忍耐 + 掌握人生
Ahoy! Ready To Set Sail
Today is a big day for me. First, the Australian Physiotherapy Association could finally tell me the exact course date for the Physiotherapy Assistant Certification course, which means I could start planning for my work leave to attend this course and to do Kendo training in Japan. Then, I was accepted to do observational experience placement at the Northern Sports Physio - my dream Sports Physio Clinic in North Sydney, starting this Saturday. Following that was my manager's approval to grant me a 5-week leave between Oct 4 - Nov 4. Woohoo!!! Luck and good fortune seemed to be coming my way.
In the absence request I sent to my manager, I mentioned about my Kendo training at Nippon Sports Science University - one of the best Japanese Kendo universities - and that this training opportunity is extremely rare. Of course, I did not mention about the Physio certification course.
I was really sceptical of my manager approving my leave request as 3-week leave is generally considered extremely long in the Bank's project, let alone 5 weeks.
After some nervous waiting for my manager's reply, this is what he wrote back to me:
"I will approve this, but you realise that you won't be able to take any more leave until probably April 06?"
I was really excited when I read his reply, but at the same time I was a bit frustrated because it might mean that I won't be able to participate in the Hong Kong Asian Kendo Tournament in Feb '06. I had such a wonderful experience in this year's tournament and have been planning to go back again for next year's tournament. Of course, training with Nittaidai is like a once-in-a-life-time experience, so I quickly and happily accepted my manger's terms and conditions. I will deal with the Hong Kong issue later on.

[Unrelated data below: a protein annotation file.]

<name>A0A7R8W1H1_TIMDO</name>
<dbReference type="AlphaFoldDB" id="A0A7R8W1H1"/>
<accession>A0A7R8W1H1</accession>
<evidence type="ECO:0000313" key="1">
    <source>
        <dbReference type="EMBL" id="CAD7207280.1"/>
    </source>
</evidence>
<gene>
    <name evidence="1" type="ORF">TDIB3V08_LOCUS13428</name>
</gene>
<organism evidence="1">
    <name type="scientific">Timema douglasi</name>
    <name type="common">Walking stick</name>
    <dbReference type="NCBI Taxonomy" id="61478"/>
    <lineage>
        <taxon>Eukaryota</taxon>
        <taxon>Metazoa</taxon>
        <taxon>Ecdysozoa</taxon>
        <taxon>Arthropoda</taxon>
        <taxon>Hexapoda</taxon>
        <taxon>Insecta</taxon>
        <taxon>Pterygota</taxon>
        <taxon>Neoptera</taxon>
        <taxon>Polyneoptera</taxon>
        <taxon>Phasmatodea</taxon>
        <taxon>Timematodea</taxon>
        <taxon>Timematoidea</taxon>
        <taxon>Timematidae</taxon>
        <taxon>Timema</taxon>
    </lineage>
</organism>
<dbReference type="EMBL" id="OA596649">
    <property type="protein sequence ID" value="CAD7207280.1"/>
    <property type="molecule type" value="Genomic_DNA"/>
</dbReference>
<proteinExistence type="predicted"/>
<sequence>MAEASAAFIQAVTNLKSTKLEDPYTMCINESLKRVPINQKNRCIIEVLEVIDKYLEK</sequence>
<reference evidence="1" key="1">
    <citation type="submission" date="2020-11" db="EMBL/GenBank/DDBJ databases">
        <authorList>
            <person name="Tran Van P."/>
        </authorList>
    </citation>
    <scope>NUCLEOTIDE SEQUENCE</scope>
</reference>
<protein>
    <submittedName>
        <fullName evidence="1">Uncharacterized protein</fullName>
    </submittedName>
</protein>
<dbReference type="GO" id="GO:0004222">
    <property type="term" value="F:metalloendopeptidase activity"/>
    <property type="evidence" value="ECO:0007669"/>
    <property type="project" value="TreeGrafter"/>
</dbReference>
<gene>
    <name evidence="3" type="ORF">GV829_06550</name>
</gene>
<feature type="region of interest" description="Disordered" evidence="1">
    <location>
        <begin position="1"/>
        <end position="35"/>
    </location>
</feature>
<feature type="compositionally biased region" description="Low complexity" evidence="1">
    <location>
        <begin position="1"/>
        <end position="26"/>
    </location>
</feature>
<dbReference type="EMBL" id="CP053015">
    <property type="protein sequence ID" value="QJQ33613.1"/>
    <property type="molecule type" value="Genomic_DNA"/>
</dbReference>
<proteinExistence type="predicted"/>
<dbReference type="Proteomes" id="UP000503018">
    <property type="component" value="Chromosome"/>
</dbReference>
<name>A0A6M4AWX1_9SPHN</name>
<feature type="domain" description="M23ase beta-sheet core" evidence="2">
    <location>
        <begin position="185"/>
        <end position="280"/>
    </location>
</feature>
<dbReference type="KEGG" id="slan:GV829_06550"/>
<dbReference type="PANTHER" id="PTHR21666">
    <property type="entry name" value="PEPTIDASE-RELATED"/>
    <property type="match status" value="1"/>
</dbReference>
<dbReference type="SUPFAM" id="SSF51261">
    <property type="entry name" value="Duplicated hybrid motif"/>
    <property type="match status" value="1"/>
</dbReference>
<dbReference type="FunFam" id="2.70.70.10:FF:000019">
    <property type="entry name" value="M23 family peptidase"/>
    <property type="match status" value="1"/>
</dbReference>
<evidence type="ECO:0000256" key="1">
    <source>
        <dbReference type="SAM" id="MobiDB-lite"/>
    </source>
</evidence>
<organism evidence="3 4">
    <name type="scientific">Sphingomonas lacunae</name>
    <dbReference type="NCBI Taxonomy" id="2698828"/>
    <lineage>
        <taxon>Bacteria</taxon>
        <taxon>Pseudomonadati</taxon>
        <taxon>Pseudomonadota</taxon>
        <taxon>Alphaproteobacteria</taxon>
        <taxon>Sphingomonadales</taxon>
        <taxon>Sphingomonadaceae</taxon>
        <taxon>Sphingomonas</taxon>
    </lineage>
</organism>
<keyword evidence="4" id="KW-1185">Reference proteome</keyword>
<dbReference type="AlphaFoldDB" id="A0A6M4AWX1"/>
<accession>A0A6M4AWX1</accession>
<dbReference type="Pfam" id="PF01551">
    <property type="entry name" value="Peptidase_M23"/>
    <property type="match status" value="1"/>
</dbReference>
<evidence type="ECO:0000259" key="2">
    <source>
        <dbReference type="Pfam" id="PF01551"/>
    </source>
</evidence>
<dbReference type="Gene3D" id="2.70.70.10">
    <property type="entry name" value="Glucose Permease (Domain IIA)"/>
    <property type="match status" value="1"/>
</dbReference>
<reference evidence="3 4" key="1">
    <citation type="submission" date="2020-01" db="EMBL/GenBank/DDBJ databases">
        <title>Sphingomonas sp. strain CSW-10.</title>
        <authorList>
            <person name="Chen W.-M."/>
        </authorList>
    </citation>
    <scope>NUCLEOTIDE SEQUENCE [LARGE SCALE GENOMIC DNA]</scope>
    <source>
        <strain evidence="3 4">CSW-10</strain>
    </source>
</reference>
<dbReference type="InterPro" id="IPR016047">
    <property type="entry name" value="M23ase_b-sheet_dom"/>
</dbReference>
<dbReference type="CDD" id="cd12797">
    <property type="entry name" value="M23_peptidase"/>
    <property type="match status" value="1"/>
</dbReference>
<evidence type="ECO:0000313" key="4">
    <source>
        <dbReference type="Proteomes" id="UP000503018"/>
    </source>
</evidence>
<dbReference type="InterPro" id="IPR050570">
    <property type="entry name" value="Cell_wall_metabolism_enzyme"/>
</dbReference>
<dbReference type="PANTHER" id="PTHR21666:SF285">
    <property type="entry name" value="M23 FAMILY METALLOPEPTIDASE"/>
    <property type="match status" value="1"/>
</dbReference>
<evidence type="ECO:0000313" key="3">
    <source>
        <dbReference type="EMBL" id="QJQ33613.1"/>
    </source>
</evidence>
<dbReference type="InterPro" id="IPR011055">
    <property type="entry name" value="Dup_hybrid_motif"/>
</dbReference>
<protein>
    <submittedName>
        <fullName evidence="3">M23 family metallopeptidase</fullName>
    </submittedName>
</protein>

Woohoo! The realisation of my dream to train in Japan and to become a sports physiotherapist is getting closer and closer...
Training in the Past Week
Training has been going well in the past week. There were 5 visiting Japanese university students in Willoughby last Saturday and I was lucky enough to play most of them. After I played the first Japanese student, I somehow got into the motodachi side as people kept lining up to play me. Then two more Japanese visitors queued in my line, and so I was fortunate enough to play most of the visitors. It was physically demanding to play all the people who lined up for me and played my best, but I felt absolutely great after that. I wish there were more Kendo sessions in the weekend.
Mike is back
I went to Pyrmont training tonight. During the jigeiko with Onodera sensei and Payne sensei, I somehow picked up the feel to execute a good harai-men and suriage-men, especially suriage. It suddenly turned so much more effective. Now I just need to remember that shinai-sliding feeling and be able to do it again in the future.
Without taking off my do and tare, I drove straight to UNSW after Pyrmont training. Michael Henstock is back from his 3-month Nittaidai training, and I was really keen to see how much he has improved. We played a sanpon shobu, and Mike won that one in 2-1. All the points were men-ari.
I then played Sano sensei, Erik, Sussan and Yoshiki until it was 9:30pm. My match with sensei was rather short, because Sano sensei told me "I was falling apart". I was really concerned when he said that. Did I really play that badly? Luckily, it was my do himo falling apart. Not my kendo. So I played an ippon-shobu with Sano sensei and it ended rather quickly with Sano sensei scoring a men on me.
Just when I was going to take off my bogu, Mike wanted to do one more jigeiko. So I fought Mike for the second time tonight. This time it was ippon shobu. I got a men-ari on Mike after 10 seconds, which really surprised me. Well, both of us were really keen to go on for more, so I suggested another ippon-shobu. We both tried hard breaking each other's chusen, and that was really fun. It took quite a while before the deciding point was scored. This time, Mike scored a men on me. (tehehe, as you'd have guessed.)
Btw, during the last jigeiko with Mike, I sprained my left thumb during taitari, and it is quite tender when I touch the joint at the bottom of the thumb (metacarpo-phalangeal joint). I think I will need to tape and ice my sprained thumb tonight.
Anyway, I have found a good information website on sports injury as a result of my thumb sprain research -> www.sportsinjuryclinic.net